5 Home Improvement Projects You Can Do with the Kids

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If you’re a dad with a long honey-do list, you might be worried that getting the kids involved in home improvement projects might put them at risk. After all, many home improvement projects involve caustic chemicals, power tools and flying bits of debris.

But while you shouldn’t let your four-year-old get acquainted with the circular saw, age-appropriate tasks and parental supervision can allow your kids to make a real contribution to your home improvement project. Home improvement tasks teach kids skills, confidence and independence. You’ll get a chance to bond with your kids, and they’ll form cherished memories of helping dad work around the house. Demolition projects, painting, simple building projects and landscaping or gardening tasks can all be appropriate for kids.

1) Tearing up Carpet or Wallpaper

Kids love tearing things up, and tasks like tearing up carpet or removing wallpaper are simple enough for kids to lend a hand. While very young kids might struggle with the tasks involved in tearing up carpet, kids age seven or older can help with these simple and common remodeling tasks.

Pulling up carpet gives you a chance to teach kids about the importance of safety gear like gloves and goggles. An older kid who is strong enough can help you pull up the carpet, roll it up and take it out for disposal. Show your son or daughter how to use a pry bar and rubber mallet to remove the tack strip, and how to use pliers to pull out the staples holding the padding in place.

Wallpaper removal tends to be a tedious and time-consuming job, and kids might get bored with it, but you can try to make it into a game or contest to keep kids engaged. Even if they don’t get much done, any wallpaper they remove is wallpaper you don’t have to remove yourself.

2) Painting

Your kids have been practicing painting since they were old enough to dip their fingers in a pot of tempura paint, and now is the time to show them how to apply that expertise in the real world. Older kids with more precise motor control can help apply tape around trim and ceilings. Kids of almost any age can use brushes and rollers to apply paint to the walls. Show them how to move furnishings and use drop cloths as well as how to put paint on a surface without causing it to drip or run.

3) Landscaping or Gardening

Even the youngest kids will have a blast helping with landscaping and gardening chores because the outdoors is full of age-appropriate tasks for every kid. Older kids can take over mowing the lawn (that is the reason you had them, right?), while the youngest children can help you spread mulch, gather leaves and grass clippings or dig holes for new plantings. Teach kids the basics of gardening and lawn care, such as how often to mow, fertilize and aerate — or how to prepare garden beds and plant vegetable seeds and seedlings.

While you’re out there, have the kids help you with basic outdoor maintenance chores like HVAC maintenance, painting wooden window frames or power-washing decks and patios. That way, you can spend time with the kids, teach them how to take care of their future homes and cut down on panicked emergency service calls to your local Riverside HVAC contractors.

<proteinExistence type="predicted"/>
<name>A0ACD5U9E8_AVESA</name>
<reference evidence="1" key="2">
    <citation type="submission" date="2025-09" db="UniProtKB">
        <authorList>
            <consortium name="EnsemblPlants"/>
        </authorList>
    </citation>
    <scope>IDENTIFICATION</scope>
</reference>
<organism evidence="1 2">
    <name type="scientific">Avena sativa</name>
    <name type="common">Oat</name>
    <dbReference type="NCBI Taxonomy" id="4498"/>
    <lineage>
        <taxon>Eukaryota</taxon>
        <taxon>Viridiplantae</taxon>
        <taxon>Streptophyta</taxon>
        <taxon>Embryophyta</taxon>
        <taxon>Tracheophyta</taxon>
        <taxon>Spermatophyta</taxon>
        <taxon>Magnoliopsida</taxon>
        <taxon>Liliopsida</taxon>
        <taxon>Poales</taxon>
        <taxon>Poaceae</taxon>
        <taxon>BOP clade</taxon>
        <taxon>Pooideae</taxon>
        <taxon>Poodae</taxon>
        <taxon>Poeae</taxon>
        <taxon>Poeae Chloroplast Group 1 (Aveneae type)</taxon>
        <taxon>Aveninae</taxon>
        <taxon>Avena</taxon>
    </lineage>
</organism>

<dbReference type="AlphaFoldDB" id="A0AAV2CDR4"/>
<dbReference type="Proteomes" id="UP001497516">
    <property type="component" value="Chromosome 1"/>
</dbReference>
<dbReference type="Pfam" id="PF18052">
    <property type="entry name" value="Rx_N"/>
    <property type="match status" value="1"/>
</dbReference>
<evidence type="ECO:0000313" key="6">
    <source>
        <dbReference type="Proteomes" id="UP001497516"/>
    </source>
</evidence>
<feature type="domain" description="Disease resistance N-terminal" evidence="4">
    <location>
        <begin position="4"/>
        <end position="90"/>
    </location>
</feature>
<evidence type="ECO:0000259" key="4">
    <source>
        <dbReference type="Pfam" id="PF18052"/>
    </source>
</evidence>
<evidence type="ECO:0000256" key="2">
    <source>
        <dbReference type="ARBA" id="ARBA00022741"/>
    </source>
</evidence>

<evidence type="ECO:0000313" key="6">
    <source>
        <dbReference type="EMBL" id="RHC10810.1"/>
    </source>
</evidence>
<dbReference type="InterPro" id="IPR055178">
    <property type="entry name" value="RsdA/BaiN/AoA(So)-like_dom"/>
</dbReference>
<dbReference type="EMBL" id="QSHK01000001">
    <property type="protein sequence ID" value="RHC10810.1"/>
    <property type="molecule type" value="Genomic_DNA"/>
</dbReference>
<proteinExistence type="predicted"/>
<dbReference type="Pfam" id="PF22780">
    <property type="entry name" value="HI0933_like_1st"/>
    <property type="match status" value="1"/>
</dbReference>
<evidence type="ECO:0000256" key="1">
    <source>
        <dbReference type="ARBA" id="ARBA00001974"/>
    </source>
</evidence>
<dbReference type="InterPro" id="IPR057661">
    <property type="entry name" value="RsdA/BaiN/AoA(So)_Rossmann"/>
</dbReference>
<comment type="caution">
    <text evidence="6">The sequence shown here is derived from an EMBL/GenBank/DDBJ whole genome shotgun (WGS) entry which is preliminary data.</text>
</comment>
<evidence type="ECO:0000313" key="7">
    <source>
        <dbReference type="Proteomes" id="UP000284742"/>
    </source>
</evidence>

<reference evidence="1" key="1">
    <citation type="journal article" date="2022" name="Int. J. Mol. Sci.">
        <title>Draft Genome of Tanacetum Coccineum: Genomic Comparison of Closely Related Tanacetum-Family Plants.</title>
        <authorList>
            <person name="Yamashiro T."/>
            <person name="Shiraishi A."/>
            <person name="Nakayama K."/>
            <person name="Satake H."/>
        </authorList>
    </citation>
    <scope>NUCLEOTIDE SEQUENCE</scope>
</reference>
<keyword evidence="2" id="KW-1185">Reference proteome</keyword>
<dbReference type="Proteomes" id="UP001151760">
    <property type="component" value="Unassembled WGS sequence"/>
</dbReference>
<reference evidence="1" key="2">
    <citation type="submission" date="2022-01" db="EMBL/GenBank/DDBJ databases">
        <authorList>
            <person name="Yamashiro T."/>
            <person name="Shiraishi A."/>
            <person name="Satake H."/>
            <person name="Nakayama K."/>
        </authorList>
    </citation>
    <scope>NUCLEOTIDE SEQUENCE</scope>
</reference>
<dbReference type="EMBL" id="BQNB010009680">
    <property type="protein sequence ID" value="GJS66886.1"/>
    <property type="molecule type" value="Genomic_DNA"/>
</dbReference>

4) Building a Sandbox or Tree Swing

Simple building projects offer a chance to teach kids the basics of planning and executing a more complex home improvement project. Even if your kids aren’t old enough to use power tools, you can still show them how to design a project, measure and cut lumber and gauge the amount of structural support something like, say, a tree swing needs.


Sandboxes, tree swings, outdoor playhouses, mini golf courses, bird feeders or bird houses are all good first building projects with kids because doing something for themselves will keep kids engaged. Talk to your kids about how to choose a good, sturdy branch for your tree swing or how they can add sun protection and keep cats out of a sandbox with a shade and cover. Even younger kids who aren’t ready to lay their hands on tools yet can get involved in planning, and you can show them how to turn their ideas into reality.

5) Building and Organizing Household Storage

Once your kids have succeeded at building something fun, you can get them involved in building something the whole family will use. Get your kids involved in discussing the family’s storage needs; it will make them feel like more valued members of the household. When it comes to actually building the storage, you have a range of options, from buying lumber and building your own custom storage area from scratch, to purchasing a ready-to-build storage solution, to installing shelves and using storage crates in an existing space.

Getting kids involved in home improvement projects helps the projects go faster and teaches your kids valuable skills that they’ll use someday in their own homes. Bond with your kids and prepare them to become adults by making DIY home improvement projects a family affair.